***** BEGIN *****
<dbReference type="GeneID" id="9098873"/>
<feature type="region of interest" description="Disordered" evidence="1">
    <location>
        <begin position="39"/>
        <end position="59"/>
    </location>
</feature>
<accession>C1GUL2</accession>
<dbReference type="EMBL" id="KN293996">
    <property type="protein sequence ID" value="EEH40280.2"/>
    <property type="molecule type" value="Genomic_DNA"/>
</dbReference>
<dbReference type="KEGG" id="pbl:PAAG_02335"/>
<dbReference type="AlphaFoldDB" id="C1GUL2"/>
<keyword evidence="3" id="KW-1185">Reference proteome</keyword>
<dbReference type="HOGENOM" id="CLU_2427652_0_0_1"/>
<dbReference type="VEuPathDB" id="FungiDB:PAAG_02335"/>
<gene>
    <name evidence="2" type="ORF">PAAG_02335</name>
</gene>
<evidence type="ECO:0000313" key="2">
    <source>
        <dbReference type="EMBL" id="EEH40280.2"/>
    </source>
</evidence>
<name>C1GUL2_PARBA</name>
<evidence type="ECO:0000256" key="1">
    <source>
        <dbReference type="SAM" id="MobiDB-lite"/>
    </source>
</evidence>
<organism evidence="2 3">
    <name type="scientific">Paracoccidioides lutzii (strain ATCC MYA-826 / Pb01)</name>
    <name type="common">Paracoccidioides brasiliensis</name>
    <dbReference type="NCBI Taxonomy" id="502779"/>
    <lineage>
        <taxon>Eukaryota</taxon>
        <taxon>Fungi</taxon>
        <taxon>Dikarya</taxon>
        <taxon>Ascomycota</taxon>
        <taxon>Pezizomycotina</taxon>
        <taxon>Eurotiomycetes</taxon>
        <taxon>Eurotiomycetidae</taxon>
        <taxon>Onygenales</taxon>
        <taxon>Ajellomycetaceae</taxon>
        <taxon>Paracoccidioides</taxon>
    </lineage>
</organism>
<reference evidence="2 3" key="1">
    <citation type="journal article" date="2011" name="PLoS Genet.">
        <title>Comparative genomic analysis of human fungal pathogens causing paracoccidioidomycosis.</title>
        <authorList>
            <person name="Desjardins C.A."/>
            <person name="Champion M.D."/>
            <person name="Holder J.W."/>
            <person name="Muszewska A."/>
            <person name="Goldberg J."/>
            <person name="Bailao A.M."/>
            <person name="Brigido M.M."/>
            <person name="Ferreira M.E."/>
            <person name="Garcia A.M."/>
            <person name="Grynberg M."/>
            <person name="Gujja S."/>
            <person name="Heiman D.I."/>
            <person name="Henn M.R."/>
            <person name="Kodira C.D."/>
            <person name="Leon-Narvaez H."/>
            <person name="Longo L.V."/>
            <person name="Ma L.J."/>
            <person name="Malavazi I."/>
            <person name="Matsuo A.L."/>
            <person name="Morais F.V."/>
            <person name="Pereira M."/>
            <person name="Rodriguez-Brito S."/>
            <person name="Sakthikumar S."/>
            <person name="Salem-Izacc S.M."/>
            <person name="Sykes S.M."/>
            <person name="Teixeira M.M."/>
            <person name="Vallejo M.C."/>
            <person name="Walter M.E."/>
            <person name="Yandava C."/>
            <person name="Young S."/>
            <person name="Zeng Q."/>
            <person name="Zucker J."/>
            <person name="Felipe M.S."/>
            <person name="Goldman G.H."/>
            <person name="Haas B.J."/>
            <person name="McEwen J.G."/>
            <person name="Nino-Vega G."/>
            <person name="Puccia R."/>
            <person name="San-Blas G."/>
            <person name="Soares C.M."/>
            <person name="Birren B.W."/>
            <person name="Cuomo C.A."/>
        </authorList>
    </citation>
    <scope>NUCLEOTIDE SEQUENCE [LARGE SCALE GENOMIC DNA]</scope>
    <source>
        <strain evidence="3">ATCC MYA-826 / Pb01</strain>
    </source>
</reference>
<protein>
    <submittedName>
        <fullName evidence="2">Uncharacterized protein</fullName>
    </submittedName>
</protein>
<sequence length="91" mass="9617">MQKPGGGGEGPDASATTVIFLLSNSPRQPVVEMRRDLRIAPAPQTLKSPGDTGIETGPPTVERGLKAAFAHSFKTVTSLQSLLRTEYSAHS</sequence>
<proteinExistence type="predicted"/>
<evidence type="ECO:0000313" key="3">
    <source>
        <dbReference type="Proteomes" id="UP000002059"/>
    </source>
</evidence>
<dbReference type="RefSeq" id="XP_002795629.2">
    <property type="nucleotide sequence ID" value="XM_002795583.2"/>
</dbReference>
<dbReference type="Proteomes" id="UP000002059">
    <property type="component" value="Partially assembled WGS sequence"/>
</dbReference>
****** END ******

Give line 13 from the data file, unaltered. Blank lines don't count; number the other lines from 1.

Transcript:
<dbReference type="KEGG" id="pbl:PAAG_02335"/>